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All regions in Japan claim to be famous for some indigenous industry, and tourists purchase the special local products to take home to friends and family. Takayama, a small ancient mountain town in Gifu Prefecture is famous for beef, wood working, special Spring and Fall Festivals, Sarubobos, and Sake Brewing.  In a late winter trip to the town, we wandered through wooden narrow streets and experienced fresh local sake.

Mountain water helped provide pure ingredients, and dozens of famous sake breweries still litter the old castle town’s downtown area occupying old wooden buildings with little to indicate a large brewing operation is taking place behind the walls.  After buying a few wooden sake cups at a touristy sake store, we wandered into a quiet street and approached an open door of what seemed like a brewery advertising tastings.

Inside we found a nice brewery owner and some other tourists trying sake in an open room, with industrial barrels and equipment in the back.  We pointed at three sake varieties to taste, not being able to read the type.  Angela and I have had a very difficult time finding sake we enjoy tasting, but soon found ourselves enjoying the best sake we have come across. Maybe it was the setting, but we quickly narrowed down our favorite and purchased a bottle to take home.  The owner gave us a pamphlet in English about enjoying sake for dummies.  Most of our best experiences with wine have come from visiting the actual wineries, perhaps we need to discover more sake breweries more local!  Problem is the natural water near Tokyo is not optimal for brewing…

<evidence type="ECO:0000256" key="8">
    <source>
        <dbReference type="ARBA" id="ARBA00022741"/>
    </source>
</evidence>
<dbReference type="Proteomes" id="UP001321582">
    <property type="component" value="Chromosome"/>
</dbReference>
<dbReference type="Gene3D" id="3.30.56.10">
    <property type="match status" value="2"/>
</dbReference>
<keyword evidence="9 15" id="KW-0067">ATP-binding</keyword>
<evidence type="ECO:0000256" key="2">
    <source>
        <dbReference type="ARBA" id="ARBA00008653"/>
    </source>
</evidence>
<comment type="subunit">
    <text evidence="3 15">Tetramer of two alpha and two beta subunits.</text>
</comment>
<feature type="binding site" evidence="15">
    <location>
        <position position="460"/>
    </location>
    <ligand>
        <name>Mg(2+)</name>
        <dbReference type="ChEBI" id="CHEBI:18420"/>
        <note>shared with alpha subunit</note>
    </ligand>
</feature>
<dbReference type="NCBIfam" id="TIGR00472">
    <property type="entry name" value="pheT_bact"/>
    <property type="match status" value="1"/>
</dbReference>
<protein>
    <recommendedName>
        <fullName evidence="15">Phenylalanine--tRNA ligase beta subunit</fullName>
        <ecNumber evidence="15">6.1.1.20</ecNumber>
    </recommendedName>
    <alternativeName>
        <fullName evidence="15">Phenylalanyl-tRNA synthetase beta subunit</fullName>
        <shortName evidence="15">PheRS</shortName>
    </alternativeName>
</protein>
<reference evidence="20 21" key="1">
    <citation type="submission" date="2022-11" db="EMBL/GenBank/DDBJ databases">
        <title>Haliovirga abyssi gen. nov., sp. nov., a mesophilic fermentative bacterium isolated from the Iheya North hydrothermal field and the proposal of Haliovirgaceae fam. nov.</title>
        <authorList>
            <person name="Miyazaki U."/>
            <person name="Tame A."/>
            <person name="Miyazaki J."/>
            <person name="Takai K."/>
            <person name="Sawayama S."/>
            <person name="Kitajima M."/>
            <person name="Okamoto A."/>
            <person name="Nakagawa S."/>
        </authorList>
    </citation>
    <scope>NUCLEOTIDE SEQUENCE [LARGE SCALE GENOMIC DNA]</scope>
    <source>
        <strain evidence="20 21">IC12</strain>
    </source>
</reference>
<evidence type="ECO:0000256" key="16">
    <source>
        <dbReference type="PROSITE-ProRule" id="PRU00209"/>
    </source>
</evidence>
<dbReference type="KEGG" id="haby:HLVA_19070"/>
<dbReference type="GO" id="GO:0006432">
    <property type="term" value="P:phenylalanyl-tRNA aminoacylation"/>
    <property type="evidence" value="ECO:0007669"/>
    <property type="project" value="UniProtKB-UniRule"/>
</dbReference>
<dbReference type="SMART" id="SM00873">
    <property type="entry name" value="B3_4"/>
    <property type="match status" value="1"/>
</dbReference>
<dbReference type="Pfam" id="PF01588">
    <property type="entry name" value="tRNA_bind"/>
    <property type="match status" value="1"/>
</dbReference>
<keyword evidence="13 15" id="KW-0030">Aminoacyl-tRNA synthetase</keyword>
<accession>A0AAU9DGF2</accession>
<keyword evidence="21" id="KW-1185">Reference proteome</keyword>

But we did discover that breweries often hang a large grass ball outside their doorway, so we are now on the lookout.  This may be to signify they have started the brewing season, or is tied to the Shinto religion where sake is sacred, but we aren’t sure as both hypotheses were explained to us by local friends.


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July 2018
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